Commander, U.S. Naval Forces Southern Command, U.S. 4th Fleet, visited Navy Expeditionary Combat Command (NECC), Sept. 19 to meet with Sailors from the expeditionary community and view capabilities of the expeditionary force.
Rear Adm. Kurt Tidd toured hands-on displays showcasing tools and vehicles from NECC’s capabilities. Featured displays were explosive ordnance disposal robots providing short demonstrations of normal operations, heavy construction equipment, a demonstration of a Riverine Unmanned Aerial Vehicle and a riverine dynamic display including a boat ride on the riverine command boat.
“The potential for contributions to Fourth Fleet missions by expeditionary forces is vast,” said Capt. David McDuffie, N-5 director of concepts, doctrines, and plans for NECC. “Meeting the commander, hearing his concerns and providing him a better awareness of NECC capabilities was extremely beneficial for NECC as well as Fourth Fleet.”
NECC capabilities support maritime operations throughout the world. Seabees provide a wide-range of responsive military construction in support of operating forces, including roads, bridges, bunkers, airfields and logistics bases.
The Maritime Expeditionary Security Force is responsible for protecting and defending the Navy’s green water operating areas including port and harbor security and high value asset escorts, while the Riverine Force is responsible for providing an offensive combat component to Navy brown water operating areas.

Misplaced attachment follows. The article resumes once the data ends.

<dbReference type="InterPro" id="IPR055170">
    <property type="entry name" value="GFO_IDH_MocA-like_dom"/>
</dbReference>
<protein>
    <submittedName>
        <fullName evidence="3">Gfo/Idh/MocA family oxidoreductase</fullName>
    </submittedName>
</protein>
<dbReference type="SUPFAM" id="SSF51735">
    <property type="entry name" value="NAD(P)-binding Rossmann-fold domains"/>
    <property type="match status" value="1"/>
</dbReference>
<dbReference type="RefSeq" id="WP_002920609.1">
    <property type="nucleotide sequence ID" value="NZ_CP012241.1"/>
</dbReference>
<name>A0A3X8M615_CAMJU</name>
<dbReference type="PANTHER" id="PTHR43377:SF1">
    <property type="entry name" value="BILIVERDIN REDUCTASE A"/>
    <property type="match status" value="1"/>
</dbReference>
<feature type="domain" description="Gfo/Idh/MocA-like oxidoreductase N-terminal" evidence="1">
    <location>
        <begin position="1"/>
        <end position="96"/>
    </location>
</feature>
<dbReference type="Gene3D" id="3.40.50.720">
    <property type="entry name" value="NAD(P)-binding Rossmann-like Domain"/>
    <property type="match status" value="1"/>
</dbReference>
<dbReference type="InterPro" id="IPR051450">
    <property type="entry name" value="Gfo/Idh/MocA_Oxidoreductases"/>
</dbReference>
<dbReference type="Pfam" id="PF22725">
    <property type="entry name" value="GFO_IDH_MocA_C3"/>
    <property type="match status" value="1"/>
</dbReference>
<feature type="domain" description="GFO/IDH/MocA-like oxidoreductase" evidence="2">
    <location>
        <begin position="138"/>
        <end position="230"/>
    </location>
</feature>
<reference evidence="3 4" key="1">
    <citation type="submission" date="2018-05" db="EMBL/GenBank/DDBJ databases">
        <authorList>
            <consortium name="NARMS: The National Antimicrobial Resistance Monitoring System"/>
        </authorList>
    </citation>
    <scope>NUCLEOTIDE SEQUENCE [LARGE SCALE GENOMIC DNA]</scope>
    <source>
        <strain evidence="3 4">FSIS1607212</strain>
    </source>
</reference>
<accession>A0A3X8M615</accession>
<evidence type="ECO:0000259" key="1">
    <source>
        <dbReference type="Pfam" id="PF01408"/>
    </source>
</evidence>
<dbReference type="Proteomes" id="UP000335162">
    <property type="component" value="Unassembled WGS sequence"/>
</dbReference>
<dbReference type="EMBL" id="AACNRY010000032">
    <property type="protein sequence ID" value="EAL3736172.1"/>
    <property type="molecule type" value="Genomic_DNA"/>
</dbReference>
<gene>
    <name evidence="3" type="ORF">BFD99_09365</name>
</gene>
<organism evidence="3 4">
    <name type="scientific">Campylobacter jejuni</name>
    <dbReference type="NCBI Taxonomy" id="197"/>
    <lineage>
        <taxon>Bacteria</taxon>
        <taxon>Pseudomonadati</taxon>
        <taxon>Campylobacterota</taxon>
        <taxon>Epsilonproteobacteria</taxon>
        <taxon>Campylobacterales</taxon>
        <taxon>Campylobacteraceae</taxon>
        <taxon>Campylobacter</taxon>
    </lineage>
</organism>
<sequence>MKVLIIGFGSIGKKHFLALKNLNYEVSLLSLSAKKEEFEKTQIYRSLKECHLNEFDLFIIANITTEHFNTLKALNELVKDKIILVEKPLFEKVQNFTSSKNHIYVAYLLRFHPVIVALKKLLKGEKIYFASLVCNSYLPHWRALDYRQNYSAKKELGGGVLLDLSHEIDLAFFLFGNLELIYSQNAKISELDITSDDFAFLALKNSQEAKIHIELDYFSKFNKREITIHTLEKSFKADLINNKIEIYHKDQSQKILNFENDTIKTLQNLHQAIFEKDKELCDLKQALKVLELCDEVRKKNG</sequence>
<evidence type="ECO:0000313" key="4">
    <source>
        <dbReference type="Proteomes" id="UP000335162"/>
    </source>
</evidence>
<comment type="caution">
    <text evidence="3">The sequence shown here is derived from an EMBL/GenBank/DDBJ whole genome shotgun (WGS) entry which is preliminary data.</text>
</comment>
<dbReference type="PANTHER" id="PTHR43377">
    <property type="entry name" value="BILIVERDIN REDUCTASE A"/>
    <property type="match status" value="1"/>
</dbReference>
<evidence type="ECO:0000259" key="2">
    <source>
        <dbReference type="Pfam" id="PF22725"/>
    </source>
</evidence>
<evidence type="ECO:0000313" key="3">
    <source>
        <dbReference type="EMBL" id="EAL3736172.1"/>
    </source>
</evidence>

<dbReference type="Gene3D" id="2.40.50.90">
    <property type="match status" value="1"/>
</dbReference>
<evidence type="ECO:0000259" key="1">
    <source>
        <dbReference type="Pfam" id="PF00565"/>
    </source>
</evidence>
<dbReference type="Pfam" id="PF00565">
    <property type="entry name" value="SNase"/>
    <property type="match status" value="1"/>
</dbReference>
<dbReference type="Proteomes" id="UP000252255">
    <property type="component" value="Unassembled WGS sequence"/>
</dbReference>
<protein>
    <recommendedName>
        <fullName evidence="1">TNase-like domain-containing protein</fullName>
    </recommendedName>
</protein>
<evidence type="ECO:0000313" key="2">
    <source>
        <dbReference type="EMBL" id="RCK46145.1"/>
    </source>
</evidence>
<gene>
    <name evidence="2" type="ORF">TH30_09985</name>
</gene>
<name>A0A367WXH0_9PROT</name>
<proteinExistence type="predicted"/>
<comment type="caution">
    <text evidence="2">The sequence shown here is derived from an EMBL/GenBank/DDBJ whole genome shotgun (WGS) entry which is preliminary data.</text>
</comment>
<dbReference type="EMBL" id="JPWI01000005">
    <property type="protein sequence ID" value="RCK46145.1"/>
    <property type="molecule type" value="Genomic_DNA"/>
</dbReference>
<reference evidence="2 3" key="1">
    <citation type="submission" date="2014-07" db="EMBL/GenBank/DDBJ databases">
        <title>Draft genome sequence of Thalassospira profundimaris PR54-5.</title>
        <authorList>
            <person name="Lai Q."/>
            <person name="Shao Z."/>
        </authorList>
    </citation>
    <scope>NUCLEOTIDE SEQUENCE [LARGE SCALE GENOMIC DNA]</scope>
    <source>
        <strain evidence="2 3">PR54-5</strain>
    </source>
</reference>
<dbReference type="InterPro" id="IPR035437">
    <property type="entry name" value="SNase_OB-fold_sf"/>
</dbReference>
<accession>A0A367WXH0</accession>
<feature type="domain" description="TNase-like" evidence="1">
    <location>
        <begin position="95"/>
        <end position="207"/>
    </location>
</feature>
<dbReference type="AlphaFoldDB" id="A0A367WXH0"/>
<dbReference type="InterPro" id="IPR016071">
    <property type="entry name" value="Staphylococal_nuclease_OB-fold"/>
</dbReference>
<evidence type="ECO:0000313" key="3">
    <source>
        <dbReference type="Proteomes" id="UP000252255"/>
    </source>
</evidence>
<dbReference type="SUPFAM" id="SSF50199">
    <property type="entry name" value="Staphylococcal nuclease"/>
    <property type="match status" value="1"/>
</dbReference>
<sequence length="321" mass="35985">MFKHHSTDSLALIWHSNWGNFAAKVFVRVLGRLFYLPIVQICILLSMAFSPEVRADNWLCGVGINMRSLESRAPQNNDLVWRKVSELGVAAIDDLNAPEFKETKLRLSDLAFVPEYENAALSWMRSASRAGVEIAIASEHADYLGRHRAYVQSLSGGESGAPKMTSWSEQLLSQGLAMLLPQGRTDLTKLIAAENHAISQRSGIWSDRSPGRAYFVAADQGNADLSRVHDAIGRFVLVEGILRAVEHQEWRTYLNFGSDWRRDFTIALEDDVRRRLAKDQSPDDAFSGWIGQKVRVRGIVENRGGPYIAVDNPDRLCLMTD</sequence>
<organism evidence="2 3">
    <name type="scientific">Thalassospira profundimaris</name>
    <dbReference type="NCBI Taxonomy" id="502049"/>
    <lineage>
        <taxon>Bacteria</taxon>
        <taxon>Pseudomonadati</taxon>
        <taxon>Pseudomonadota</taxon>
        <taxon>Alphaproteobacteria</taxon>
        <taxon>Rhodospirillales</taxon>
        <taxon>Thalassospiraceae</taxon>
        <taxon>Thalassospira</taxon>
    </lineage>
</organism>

NECC forces have supported a variety of missions and exercises throughout 4th Fleet’s area of responsibility. Mobile Diving and Salvage Unit 2 participated in Navy Diver Southern Partnership Station and Panamax 2011 by sharing knowledge and techniques with other nations. During Continuing Promise 2011 Seabees embarked aboard USNS Comfort (T-AH 20) in April 2011 and worked side-by-side with host nation militaries, police and civilians during engineering projects in Colombia, Costa Rica, Ecuador, El Salvador, Guatemala, Jamaica, Nicaragua, Peru and Haiti.
In an effort to share riverine capabilities with other nations, Riverine Squadron 3, Detachment 1, completed a three week cross-training in Curacao, Netherlands Antilles with elements of the Royal Netherlands Marine Corps and Navy.
NECC serves as the single functional command for the Navy’s expeditionary forces and as central management for the readiness, resources, manning, training and equipping of those forces. NECC forces include riverines; naval construction; explosive ordnance disposal; maritime expeditionary security; expeditionary intelligence; expeditionary logistics; maritime civil affairs; security force assistance; expeditionary combat readiness and expeditionary training.
Source: navy, September 22, 2011;